That happens all the time in houses for sale.  Sometimes a stuck door is an indication of structural changes in the house and that the foundation needs to be checked.  Silicon Valley is earthquake country and mild settling occurs frequently; humidity and moisture variation, among other things, can also cause this issue.  But often times, the problem can be fixed simply by tightening or replacing the door's hinges.  The most drastic measure is planing the door by sanding or cutting it to allow smooth operation.  Opinions on when to plane doors vary.

6)  Wood

Particularly on kitchen cabinets but often in bathrooms as well.  Having cabinets that glow from their cleanliness before a showing helps improve the overall appearance of your home and there are some relatively simple recommendations for fixing minor cosmetic problems.  Even a simple treatment with a cleaner like Cabinet Magic or Pledge can give many wood cabinets or fireplace mantles a deeper, richer, much improved look that lasts for a few days.

7)  Scuff Marks on Floors and Paint

Everyone understands there are going to be scuff marks.  What happens, though, particularly with dark scuffs, is that they tend to take the focus away from the more important aspects of your house.  And, on the other extreme, some buyers envision themselves putting a lot of work into removing these marks and are less than about the idea.  This type of buyer values the ability to move in trouble-free. 

Advice on removing scuffs on walls and floors varies, but the general consensus is that minor stains can be eliminated pretty easily --- and you can help buyers focus on how great the condition of your home is. 

Availability For Showing Is Everything

It was the undiscovered country.  The downtown market in this Silicon Valley city was heating up and even homes that were structurally sound but had serious functional flaws were selling quickly --- and for well over the asking price.  Their schedule was clear, though.  No showings on weekends, only Monday through Thursday between 9:30 and 5pm.  No exceptions. 

I had to feel for the listing agent because our story had to have been typical.  Like everyone else in Silicon Valley, particularly the tech industry, my client really wanted to see homes in Sunday, maybe Saturday if the home was right enough.  Weekdays during the day were out of the question, even during lunch because it just wasn't practical to drive all that way, see a place, eat something and get back to work in an hour.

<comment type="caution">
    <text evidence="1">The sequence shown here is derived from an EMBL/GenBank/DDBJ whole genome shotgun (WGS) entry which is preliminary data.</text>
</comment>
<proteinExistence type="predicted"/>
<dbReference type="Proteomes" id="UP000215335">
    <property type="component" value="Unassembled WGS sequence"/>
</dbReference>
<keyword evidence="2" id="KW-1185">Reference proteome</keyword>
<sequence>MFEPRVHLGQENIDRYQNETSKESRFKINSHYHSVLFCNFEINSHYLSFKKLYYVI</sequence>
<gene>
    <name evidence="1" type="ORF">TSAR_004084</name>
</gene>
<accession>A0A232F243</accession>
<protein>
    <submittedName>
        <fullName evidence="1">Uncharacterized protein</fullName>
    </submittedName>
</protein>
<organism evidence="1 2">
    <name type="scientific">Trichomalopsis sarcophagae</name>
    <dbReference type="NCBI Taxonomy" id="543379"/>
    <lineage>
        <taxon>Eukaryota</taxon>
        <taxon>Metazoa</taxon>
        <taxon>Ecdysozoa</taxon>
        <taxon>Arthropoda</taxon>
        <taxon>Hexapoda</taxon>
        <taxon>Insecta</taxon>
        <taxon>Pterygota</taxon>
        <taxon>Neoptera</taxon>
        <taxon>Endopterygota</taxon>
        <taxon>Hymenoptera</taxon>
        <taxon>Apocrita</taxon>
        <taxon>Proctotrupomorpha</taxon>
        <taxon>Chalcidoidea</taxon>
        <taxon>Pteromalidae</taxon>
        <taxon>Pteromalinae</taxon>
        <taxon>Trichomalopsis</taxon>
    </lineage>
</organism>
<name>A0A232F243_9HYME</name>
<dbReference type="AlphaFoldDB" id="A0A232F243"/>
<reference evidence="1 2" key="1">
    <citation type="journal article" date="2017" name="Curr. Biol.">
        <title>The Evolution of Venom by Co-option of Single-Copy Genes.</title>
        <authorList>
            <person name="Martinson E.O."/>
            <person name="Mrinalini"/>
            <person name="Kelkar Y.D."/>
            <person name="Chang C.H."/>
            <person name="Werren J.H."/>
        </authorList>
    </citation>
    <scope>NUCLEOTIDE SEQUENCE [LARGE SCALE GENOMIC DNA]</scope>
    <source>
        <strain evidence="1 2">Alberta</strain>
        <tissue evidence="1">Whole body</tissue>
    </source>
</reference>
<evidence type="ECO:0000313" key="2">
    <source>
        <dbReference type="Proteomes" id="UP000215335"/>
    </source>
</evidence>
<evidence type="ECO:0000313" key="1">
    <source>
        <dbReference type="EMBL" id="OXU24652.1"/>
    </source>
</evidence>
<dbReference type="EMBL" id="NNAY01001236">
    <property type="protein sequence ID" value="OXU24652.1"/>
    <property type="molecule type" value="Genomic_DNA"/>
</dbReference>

I did see the place myself.  It's one thing for me to preview the property, send video, and document my opinions on a property, but this was where my client was going to be living as his primary residence and I didn't feel comfortable with him making an offer on a first home he hadn't seen. 

After four months on the market, at a reasonable price for the area, the listing was cancelled.  They obviously didn't want any intrusion onto their personal lives.  It could have been that the property owners weren't serious about selling; it could have been that they valued their time with their newborn more than upgrading to a new place. 

From a business standpoint, the comparables would have supported offers over the asking price, but given the difficult showings and lack on online disclosures, there was no convenient way to make an informed offer.  This was an extreme case, but it's a clear illustration of what can happen if buyers can't see the product they're putting anywhere between a few hundred thousand and several million dollars on. 

Putting Your Best Foot Forward to Sell Faster and For More

There's a reason why developers use model homes to entice people to buy homes in their communities.  To ensure a faster sale, it is generally best to have moved out of the home.  Professional staging helps paint a better picture than a vacant home, but vacancy does have the advantage (and disadvantage) of allowing a closer look at the property itself, without being colored by furniture.  This isn't always practical so here are some subtle ways to help your home sell if you need to live in the home you're selling.

1)  Vigilance

Opportunities present themselves to people who are ready for them.  Agents and their clients sometimes have to act within tight windows of time, whether it's during a quick lunch break or a lull because their daughter's soccer game ran long.  Either way, it's a last-minute call.  Is it a scramble or do you know that your toothbrush isn't on the bathroom counter and that the bathrooms are all presentable?  I know it's an imposition, but if --- while you're both living in and selling it --- you treat your home as if it didn't have curtains, you'll sell it faster.

2)  Absence

A lot of buyers don't mind if the owners are there.  All buyers don't mind if the owners aren't there.  The reason isn't personal.  Buyers don't want to hurt the feelings of their hosts, the home owners, so they'll often mute their honest opinions or stay longer than they actually want to. 

The unintended consequence is that, because they don't communicate what they're really thinking, it's difficult to immediately address any negative issues that arise.  After all, if the carpet is dirty, most people won't want to say that within earshot of the owner --- because it's considered rude.  But they'll say it without reservations to me because we'll figure out a way of solving that problem, whether through a sellers credit, price negotiation, or simply hiring a good carpet cleaner.

3)  Post-It Notes

The reason why some owners want to attend showings is because they want to play up their favorite features.  I usually accomplish this by adding small notes to draw attention to areas of particular quality or interest that might be missed during a casual viewing.  One note per room, up to a maximum of seven per home (seven being a psychological maximum for memory in studies), prevents information overload and acts to highlight the best features of a home.  After all, if every feature were a "best" feature, who would remember any one of them?

4)  Livable Staging

Most furniture used in staging is meant for show and not use.  Some of it is lighter so that it's easier to move.  Other pieces serve no useful purpose other than decoration, or to draw the attention to or away from particular features of a home.  Many professional stagers, however, can completely makeover your home using furniture and accents that you can actually use for daily living, combining the advantages of making your house look like a model home and allowing you to live there --- provided you're vigilant about keeping it in model condition.

Every showing is a job interview and by paying attention to what the condition of your home implies to buyers and how readily available the house is to show, you can help your home sell faster and for more than the one next door.